Wednesday, December 22, 2010

The Christmas I'll Never Forget

A couple of weeks ago, after a successful blog hop about Christmas ornaments, I suggested a blog hop about the "Christmas I'll Never Forget."  One of the bloggers thought it would be okay, but "not everyone has a Christmas miracle story."  This is not a Christmas miracle story. This is not "It's a Wonderful Life." It is a mixture of "Christmas Vacation" and "Christmas Story." 

December 1983 was a horribly cold and miserable month. The week of December 18-24 was the coldest ever seen in the month of December. We had lots of snow already and the temperature never rose above zero. The average was -16 degrees F and windchill ranged from -50 to -70 degrees F. 

I had graduated from college that spring and was gainfully unemployed and living at my parents. On Christmas Eve day, my brother and his family (well, wife and 2-year old daughter) arrived in the afternoon. My mom was working that day at the Roadrunner - a 24/7 roadside gas station she co-managed. The station was just on the outskirts of town, right off I90. 
My brother and I were driving out to pick her up and because of the slick roads and my brother's lack of fear of said road conditions, we ended up in the ditch. The windchill was dangerous and even a couple of minutes exposure could mean frostbite. Fortunately, another car came by, picked us up and took us back home. 

Opening the door to go back into the house, the metal handle of the storm door snapped off in my hand. 

I insisted on driving for the second attempt to pick-up Mom. As I was backing out of the garage, I noticed that there was a small drift of snow in the driveway, so I started to steer the car to avoid it. Unfortunately, the front end of the car was still in the garage. In my parents' new garage. The side of the car hit the garage door mental track and bent it.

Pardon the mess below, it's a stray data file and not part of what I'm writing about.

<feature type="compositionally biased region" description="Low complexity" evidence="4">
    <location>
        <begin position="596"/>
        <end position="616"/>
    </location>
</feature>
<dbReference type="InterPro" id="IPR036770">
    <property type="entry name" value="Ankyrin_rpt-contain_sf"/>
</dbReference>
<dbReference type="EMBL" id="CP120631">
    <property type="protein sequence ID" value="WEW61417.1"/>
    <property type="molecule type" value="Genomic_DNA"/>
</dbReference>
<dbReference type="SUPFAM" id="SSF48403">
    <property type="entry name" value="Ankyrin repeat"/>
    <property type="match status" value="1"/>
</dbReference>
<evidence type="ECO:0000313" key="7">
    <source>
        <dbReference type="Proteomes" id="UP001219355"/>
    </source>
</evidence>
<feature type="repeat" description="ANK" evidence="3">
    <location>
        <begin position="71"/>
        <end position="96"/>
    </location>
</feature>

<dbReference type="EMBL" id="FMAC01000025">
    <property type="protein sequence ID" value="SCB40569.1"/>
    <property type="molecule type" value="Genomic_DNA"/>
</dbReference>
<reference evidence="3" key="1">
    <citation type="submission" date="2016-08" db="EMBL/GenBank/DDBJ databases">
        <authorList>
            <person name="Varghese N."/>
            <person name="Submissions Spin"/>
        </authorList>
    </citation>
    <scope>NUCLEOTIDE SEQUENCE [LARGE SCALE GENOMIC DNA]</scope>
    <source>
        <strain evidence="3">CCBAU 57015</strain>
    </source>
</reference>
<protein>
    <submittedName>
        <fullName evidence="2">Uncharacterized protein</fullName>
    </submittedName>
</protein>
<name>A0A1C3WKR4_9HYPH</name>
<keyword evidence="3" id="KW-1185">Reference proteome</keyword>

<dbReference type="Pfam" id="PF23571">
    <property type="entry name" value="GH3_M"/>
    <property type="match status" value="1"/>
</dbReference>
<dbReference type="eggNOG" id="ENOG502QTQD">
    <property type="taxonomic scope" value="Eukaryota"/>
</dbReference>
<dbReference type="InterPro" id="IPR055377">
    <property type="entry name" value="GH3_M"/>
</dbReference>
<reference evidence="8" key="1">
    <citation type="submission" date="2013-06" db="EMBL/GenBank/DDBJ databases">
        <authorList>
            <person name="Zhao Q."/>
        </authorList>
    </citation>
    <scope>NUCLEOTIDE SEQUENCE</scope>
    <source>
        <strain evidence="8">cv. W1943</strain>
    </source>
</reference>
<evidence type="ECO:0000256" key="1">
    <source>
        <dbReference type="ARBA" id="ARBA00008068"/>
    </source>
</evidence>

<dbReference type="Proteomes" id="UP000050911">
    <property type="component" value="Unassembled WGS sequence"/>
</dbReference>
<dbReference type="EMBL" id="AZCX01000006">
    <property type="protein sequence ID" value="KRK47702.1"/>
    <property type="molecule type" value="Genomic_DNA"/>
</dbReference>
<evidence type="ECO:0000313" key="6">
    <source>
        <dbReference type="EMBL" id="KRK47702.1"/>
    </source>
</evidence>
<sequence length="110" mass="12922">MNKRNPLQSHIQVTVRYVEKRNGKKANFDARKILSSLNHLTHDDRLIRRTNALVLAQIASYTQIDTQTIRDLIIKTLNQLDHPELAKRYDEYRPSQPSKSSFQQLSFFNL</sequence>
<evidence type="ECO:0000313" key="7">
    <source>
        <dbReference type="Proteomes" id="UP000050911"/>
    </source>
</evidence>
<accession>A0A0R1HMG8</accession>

If you believe that everything happens in threes, you are going to have to continue counting. 

The car was drivable and while I was a bit upset about the whole garage thing, I was determined to still drive out to the Roadrunner. Mom was waiting for us and ready to go home. Yes, it was a 24/7 station, but it would close Christmas Eve at 5 and re-open the following morning, so Mom had to lock the place up. Which she did. When she tried to remove the key, it was frozen in the lock. As we pulled on the key to get it out, it broke. Half of the key was left frozen in the lock. At least the place was locked. 

When we finally delivered Mom home safe and sound, my sister and her hubby and two-year old son and 6-month old baby girl were now there. We had our Christmas dinner and when my sister started to mix the baby's formula, the can of formula was bad with what looked like grubs in the mixture. Since the two-year old had an allergic reaction to milk, we didn't trust just giving her regular milk.  It's Christmas Eve, there's a -70 degree windchill factor outside and there is no place open to buy formula and it's not like you can just walk over to the neighbors to borrow a cup. 

I don't remember how we solved the formula issue. But I do remember the decision I made that week. A friend of mine was going to attend graduate school at Rice University in Houston the next year and she thought I should go with her. One year later - January 1985 - I said goodbye to snow and windchill factors and I moved to Houston, Texas, bragging to my friends how I would never have to deal with those concepts ever again. 

It was my second day in Houston when the weatherman announced that snow was on its way and because of the cold temps, he warned Houstonians about the possible windchill and explained what it was. As I pounded my head on the table, they announced that the schools would be closed the next day because of the chance of snow.

1 comment:

Laura Fiskin said...

Was this in Minnesota? I know you live there now but wasn't sure if you grew up there. I ask because we lived in Minnesota my freshman year of high school (1983-84) and I can remember conditions just like these. I remember having a horrible sinus infection over Christmas and the minute I would step outside every body secretion (yuk, sorry TMI) including tears would freeze immediately on my face. We moved to Texas the next year and I thought I had put those days behind me. I guess God had other plans since I now call North Dakota home. Have a wonderful Christmas.

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